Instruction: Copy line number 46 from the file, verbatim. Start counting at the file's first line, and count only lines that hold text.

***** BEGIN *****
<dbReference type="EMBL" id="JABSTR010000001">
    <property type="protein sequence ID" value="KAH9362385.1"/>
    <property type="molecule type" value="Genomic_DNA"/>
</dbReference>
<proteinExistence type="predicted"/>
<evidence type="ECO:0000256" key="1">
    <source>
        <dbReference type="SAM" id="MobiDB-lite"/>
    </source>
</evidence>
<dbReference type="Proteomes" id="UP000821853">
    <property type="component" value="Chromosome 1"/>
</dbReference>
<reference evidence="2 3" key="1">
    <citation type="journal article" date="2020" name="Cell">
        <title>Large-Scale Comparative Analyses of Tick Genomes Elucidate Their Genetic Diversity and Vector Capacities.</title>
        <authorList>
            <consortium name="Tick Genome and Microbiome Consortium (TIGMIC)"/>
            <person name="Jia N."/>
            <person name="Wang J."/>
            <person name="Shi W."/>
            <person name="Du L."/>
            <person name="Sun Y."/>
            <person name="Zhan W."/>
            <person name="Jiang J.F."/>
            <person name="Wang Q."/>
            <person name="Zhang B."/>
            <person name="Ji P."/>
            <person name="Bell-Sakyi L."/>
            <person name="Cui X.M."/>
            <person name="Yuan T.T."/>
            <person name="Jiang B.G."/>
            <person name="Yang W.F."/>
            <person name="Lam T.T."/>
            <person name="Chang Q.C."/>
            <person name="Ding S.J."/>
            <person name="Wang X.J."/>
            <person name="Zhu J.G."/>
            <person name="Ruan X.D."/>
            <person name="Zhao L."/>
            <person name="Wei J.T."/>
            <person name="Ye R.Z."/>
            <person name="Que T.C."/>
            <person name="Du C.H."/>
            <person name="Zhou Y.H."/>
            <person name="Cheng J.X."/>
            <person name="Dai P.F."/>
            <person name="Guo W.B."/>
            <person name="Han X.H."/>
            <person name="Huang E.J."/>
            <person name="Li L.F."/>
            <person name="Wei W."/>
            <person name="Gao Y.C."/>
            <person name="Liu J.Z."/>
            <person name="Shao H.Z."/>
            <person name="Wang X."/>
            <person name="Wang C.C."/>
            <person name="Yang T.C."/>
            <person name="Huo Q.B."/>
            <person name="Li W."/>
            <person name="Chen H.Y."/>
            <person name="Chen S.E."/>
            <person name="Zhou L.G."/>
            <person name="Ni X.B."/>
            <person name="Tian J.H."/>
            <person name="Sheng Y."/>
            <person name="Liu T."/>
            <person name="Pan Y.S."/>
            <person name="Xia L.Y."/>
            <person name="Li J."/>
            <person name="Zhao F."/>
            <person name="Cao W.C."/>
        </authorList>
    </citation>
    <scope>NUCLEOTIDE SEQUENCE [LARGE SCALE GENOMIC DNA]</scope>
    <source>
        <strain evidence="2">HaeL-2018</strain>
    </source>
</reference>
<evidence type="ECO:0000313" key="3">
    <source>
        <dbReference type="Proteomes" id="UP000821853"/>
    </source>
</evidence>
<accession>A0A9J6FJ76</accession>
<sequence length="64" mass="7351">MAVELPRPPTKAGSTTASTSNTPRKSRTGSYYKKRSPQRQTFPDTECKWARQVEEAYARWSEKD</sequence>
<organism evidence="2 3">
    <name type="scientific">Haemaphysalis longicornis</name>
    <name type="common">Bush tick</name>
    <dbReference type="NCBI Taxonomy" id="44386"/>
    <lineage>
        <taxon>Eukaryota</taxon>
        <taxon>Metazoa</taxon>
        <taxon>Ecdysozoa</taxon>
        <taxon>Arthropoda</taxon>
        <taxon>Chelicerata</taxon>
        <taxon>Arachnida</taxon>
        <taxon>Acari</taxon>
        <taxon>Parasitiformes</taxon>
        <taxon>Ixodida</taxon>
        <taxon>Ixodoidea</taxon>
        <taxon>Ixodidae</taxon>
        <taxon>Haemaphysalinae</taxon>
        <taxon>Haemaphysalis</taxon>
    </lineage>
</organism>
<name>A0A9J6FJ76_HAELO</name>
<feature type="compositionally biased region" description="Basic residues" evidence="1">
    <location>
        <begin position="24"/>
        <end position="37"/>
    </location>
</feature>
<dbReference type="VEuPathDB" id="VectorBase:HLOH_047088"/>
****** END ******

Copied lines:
            <person name="Cheng J.X."/>